Establishing the sensitivity of Synthetic Aperture Radar to above-ground biomass in wooded savannas
Viergever, Karin Marijke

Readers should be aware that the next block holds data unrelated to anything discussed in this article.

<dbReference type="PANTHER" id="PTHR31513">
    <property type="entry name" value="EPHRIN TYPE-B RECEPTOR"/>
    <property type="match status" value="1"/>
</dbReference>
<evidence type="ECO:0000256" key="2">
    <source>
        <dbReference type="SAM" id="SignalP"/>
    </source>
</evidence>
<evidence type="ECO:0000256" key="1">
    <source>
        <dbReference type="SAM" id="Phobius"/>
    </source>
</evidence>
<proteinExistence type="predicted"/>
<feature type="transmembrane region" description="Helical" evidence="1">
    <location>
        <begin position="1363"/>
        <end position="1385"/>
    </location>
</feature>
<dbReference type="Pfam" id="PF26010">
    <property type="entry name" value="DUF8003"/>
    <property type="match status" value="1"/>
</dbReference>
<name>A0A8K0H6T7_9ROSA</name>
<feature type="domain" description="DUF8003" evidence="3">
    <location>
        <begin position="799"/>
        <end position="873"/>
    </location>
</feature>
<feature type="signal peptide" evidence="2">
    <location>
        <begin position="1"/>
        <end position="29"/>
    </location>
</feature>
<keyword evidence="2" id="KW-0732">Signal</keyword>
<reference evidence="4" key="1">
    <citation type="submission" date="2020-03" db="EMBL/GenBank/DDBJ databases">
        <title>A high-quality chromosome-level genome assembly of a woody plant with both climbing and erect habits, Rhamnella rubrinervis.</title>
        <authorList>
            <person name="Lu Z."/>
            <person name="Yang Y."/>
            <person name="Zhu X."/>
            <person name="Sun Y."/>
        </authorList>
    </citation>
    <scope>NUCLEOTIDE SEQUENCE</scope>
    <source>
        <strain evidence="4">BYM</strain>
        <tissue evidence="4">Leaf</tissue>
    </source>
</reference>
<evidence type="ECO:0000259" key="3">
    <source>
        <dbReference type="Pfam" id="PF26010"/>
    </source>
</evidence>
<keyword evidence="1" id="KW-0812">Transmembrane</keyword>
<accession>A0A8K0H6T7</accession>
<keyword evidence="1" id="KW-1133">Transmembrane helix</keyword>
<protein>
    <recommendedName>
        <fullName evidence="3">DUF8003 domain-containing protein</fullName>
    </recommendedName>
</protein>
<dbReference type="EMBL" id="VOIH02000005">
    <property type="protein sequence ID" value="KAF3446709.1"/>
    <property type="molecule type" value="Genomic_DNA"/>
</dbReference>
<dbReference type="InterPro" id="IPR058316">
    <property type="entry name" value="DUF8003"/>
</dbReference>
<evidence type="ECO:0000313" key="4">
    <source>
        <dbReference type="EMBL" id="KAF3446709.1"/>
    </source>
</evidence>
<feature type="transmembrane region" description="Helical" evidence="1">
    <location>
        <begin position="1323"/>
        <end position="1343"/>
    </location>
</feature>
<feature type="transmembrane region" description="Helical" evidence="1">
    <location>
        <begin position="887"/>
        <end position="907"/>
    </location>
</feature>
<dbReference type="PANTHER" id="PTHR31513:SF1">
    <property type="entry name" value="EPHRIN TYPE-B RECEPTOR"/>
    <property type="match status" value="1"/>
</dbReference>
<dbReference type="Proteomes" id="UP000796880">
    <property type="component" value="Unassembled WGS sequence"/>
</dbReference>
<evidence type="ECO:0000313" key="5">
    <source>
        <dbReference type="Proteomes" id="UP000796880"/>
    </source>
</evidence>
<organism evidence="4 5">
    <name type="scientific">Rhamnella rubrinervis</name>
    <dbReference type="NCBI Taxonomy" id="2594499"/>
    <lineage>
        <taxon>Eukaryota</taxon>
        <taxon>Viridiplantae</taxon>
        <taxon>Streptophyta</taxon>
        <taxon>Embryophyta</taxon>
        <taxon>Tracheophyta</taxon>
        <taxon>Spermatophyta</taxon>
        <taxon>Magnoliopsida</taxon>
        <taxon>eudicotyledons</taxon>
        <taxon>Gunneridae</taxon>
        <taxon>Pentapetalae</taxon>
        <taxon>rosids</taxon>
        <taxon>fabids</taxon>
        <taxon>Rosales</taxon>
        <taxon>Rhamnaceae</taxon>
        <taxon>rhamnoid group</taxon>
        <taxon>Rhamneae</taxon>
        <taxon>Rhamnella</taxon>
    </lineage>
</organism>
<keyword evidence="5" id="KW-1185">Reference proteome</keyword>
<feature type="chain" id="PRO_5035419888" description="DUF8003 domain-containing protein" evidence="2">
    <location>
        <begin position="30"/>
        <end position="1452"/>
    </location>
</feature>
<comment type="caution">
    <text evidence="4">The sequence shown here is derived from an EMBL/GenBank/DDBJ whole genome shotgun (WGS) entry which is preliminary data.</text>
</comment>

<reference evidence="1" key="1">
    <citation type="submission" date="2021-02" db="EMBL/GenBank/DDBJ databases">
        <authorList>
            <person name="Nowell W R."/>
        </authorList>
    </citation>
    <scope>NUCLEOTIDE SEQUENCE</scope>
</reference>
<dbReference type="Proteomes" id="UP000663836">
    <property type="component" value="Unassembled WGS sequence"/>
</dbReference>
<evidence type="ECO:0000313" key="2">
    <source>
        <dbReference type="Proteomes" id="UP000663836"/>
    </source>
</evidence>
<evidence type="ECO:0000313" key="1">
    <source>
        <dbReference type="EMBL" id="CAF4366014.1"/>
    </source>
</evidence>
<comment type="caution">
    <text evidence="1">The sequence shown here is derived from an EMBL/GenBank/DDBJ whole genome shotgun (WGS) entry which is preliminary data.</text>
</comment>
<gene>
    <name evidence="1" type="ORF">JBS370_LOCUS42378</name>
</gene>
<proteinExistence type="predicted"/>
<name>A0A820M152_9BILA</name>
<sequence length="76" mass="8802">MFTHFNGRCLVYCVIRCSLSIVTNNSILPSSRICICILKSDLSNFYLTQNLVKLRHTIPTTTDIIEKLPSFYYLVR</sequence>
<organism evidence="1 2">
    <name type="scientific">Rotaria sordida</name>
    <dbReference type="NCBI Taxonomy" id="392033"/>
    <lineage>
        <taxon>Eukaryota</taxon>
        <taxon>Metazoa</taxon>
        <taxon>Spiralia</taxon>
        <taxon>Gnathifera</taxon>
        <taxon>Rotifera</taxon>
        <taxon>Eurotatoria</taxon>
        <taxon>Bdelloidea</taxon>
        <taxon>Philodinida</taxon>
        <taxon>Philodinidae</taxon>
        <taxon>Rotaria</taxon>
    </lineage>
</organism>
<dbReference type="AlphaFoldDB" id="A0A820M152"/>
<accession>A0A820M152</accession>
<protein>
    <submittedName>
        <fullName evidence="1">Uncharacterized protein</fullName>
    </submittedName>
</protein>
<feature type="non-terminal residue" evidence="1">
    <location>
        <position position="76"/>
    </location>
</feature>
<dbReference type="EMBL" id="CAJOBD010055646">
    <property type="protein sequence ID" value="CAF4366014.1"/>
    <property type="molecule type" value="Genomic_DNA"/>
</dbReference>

Radar for biomass estimation has been widely investigated for temperate, boreal and tropical forests, yet tropical savanna woodlands, which generally form non-continuous cover canopies or sparse woodlands, have been largely neglected in biomass studies. This thesis evaluates the capability of Synthetic Aperture Radar (SAR) for estimating the above-ground biomass of the woody vegetation in a savanna in Belize, Central America. This is achieved by evaluating (i) polarimetric Synthetic Aperture Radar (SAR) backscatter and (ii) single-pass shortwave interferometric SAR (InSAR) as indicators of above-ground biomass. Specifically, the effect on SAR backscatter of woody vegetation structure such as canopy cover, basal area, vegetation height and above-ground biomass is evaluated. Since vegetation height is often correlated to above-ground biomass, the effectiveness of vegetation height retrieval from InSAR is evaluated as an indicator of above-ground biomass. The study area, situated in Belize, is representative of Central American savannas. Radar data used are AIRSAR fully polarimetric L- and P-band SAR, and AIRSAR C-band InSAR, Intermap Technologies STAR-3i X-band InSAR, and Shuttle Radar Topography Mission (SRTM) C-band InSAR. The field data comprise accurately georeferenced three-dimensional measurements for 1,133 trees and shrubs and 75 palmetto clumps and thickets in a transect of 800 m x 60 m which spans the main savanna vegetation strata of the study area. An additional 2,464 ground points were observed. Results show that savanna woodlands present a challenge for radar remote sensing methods due to the sparse and heterogeneous nature of savanna woodlands. Long-wave SAR backscatter is dominated not only by high biomass areas, but also by areas of leafy palmetto which have low vegetative biomass. Retrieved woodland canopy heights from X- and C-band InSAR are indicative of the general patterns of tree height, although retrieved heights are underestimated. The amount of underestimation is variable across the different canopy conditions. Of these two methods, the shortwave InSAR data give a better indication of the spatial distribution of the above-ground biomass of the woody vegetation in the savannas than SAR backscatter. These results have implications for new and planned future global biomass estimation missions, such as ALOS PALSAR, ESA’s planned P-band BIOMASS and TanDEM-X. Without appropriate mediation, SAR backscatter methods might overestimate above-ground biomass of the woody vegetation of savannas while InSAR height retrieval methods might underestimate biomass estimates. Some possible mediating approaches are discussed.